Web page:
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Alexander Hamilton Paperback


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Product Details

  • Paperback: 832 pages
  • Publisher: Penguin Books (March 29, 2005)
  • Language: English
  • ISBN-10: 0143034758
  • ISBN-13: 978-0143034759
  • Product Dimensions: 9.2 x 6 x 1.7 inches
  • Shipping Weight: 2 pounds (View shipping rates and policies)
  • Average Customer Review: 4.7 out of 5 stars  See all reviews (420 customer reviews)
  • Amazon Best Sellers Rank: #21,565 in Books (See Top 100 in Books)

Editorial Reviews

Amazon.com Review

Building on biographies by Richard Brookhiser and Willard Sterne Randall, Ron Chernow’s Alexander Hamilton provides what may be the most comprehensive modern examination of the often overlooked Founding Father. From the start, Chernow argues that Hamilton’s premature death at age 49 left his record to be reinterpreted and even re-written by his more long-lived enemies, among them: Thomas Jefferson, John Adams, and James Monroe. Hamilton’s achievements as first Secretary of the Treasury, co-author of The Federalist Papers, and member of the Constitutional Convention were clouded after his death by strident claims that he was an arrogant, self-serving monarchist. Chernow delves into the almost 22,000 pages of letters, manuscripts, and articles that make up Hamilton’s legacy to reveal a man with a sophisticated intellect, a romantic spirit, and a late-blooming religiosity.

One fault of the book, is that Chernow is so convinced of Hamilton’s excellence that his narrative sometimes becomes hagiographic. Nowhere is this more apparent than in Chernow’s account of the infamous duel between Hamilton and Aaron Burr in 1804. He describes Hamilton’s final hours as pious, while Burr, Jefferson, and Adams achieve an almost cartoonish villainy at the news of Hamilton’s passing.

A defender of the union against New England secession and an opponent of slavery, Hamilton has a special appeal to modern sensibilities. Chernow argues that in contrast to Jefferson and Washington’s now outmoded agrarian idealism, Hamilton was "the prophet of the capitalist revolution" and the true forebear of modern America. In his Prologue, he writes: "In all probability, Alexander Hamilton is the foremost figure in American history who never attained the presidency, yet he probably had a much deeper and more lasting impact than many who did." With Alexander Hamilton, this impact can now be more widely appreciated. --Patrick O'Kelley --This text refers to an out of print or unavailable edition of this title.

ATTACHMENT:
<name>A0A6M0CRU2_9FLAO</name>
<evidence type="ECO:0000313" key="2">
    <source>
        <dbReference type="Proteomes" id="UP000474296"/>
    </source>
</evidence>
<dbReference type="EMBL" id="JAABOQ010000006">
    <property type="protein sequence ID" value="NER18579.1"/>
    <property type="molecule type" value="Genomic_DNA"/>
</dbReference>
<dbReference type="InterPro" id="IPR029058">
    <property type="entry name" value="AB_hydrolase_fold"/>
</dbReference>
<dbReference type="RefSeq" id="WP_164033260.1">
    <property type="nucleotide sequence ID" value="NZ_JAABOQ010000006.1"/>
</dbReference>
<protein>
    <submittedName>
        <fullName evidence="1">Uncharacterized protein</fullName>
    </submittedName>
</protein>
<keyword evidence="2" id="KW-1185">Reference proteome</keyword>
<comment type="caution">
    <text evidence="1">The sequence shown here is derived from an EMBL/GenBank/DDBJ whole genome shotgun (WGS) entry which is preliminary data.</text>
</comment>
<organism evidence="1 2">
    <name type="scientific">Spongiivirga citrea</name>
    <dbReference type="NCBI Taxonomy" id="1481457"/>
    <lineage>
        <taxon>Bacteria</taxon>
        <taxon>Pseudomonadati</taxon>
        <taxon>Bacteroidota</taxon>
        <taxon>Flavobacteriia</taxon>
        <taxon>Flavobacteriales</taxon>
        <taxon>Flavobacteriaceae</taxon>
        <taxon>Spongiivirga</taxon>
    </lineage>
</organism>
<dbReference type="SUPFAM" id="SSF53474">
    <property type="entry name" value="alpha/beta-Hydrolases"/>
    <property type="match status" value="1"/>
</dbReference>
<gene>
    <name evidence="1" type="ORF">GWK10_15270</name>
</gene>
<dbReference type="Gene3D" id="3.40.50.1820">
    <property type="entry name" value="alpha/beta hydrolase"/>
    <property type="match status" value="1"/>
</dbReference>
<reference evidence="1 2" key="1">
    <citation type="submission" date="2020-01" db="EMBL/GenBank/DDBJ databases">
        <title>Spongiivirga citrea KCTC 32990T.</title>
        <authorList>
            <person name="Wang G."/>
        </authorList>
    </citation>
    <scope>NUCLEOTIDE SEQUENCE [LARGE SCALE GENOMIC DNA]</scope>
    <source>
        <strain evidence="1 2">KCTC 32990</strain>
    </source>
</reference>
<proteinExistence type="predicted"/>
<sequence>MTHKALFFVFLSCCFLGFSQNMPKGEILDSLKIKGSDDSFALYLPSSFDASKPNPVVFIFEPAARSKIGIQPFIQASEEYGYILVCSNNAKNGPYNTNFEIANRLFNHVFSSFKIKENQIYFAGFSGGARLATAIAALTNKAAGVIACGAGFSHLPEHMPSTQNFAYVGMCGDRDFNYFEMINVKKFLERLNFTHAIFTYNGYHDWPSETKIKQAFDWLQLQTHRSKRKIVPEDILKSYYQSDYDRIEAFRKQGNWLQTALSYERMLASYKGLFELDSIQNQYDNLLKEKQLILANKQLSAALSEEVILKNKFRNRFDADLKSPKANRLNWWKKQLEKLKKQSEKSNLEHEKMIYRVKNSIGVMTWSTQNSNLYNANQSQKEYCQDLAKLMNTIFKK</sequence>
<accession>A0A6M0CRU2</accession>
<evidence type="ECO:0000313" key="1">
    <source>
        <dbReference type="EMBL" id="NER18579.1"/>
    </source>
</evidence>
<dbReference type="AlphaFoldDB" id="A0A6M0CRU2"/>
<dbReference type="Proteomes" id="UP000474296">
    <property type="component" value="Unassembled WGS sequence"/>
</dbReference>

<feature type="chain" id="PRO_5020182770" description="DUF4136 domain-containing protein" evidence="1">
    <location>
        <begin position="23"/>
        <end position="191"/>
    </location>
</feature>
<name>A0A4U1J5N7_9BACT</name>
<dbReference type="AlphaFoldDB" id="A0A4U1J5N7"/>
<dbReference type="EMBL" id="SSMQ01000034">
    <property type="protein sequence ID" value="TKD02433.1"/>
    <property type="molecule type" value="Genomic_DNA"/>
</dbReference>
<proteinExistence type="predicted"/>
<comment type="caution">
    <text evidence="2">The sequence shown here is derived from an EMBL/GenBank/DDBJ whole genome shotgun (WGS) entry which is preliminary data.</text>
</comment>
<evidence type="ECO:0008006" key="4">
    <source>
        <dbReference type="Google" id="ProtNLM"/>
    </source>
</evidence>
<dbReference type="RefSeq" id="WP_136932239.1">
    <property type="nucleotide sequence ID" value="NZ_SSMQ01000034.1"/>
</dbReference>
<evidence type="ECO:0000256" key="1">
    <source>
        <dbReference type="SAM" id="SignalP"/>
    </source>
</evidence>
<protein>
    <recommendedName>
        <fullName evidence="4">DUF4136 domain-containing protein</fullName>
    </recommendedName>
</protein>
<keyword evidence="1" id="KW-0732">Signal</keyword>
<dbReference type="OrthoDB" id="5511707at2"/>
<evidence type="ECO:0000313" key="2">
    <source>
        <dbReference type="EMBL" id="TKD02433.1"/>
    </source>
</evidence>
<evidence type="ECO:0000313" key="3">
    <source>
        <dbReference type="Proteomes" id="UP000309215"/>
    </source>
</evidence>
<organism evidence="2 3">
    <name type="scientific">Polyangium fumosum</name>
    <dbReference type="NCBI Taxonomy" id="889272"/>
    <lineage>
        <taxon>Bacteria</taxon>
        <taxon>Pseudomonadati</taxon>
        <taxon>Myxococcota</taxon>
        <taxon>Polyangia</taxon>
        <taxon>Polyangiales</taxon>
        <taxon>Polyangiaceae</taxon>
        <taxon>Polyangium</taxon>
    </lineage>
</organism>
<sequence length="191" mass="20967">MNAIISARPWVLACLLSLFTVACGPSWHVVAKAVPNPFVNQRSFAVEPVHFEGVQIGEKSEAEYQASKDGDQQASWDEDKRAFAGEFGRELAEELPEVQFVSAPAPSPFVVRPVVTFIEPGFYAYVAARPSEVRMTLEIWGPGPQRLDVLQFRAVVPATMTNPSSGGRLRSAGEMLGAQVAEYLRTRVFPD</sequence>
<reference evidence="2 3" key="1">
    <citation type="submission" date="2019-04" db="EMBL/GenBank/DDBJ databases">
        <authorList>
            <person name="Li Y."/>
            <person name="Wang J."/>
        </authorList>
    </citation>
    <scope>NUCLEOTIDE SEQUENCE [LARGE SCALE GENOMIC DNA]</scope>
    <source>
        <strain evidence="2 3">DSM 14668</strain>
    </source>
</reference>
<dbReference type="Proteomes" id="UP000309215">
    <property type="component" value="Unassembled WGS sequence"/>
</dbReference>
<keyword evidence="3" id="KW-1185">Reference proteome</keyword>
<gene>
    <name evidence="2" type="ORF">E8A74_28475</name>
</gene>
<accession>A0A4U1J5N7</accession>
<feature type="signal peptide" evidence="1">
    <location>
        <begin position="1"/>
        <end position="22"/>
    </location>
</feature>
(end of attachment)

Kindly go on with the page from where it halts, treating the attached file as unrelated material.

From Publishers Weekly

After hulking works on J.P. Morgan, the Warburgs and John D. Rockefeller, what other grandee of American finance was left for Chernow's overflowing pen than the one who puts the others in the shade? Alexander Hamilton (1755–1804) created public finance in the United States. In fact, it's arguable that without Hamilton's political and financial strategic brilliance, the United States might not have survived beyond its early years. Chernow's achievement is to give us a biography commensurate with Hamilton's character, as well as the full, complex context of his unflaggingly active life. Possessing the most powerful (though not the most profound) intelligence of his gifted contemporaries, Hamilton rose from Caribbean bastardy through military service in Washington's circle to historic importance at an early age and then, in a new era of partisan politics, gradually lost his political bearings. Chernow makes fresh contributions to Hamiltoniana: no one has discovered so much about Hamilton's illegitimate origins and harrowed youth; few have been so taken by Hamilton's long-suffering, loving wife, Eliza. Yet it's hard not to cringe at some of Hamilton's hotheaded words and behavior, especially sacrificing the well-being of his family on the altar of misplaced honor. This is a fine work that captures Hamilton's life with judiciousness and verve. Illus.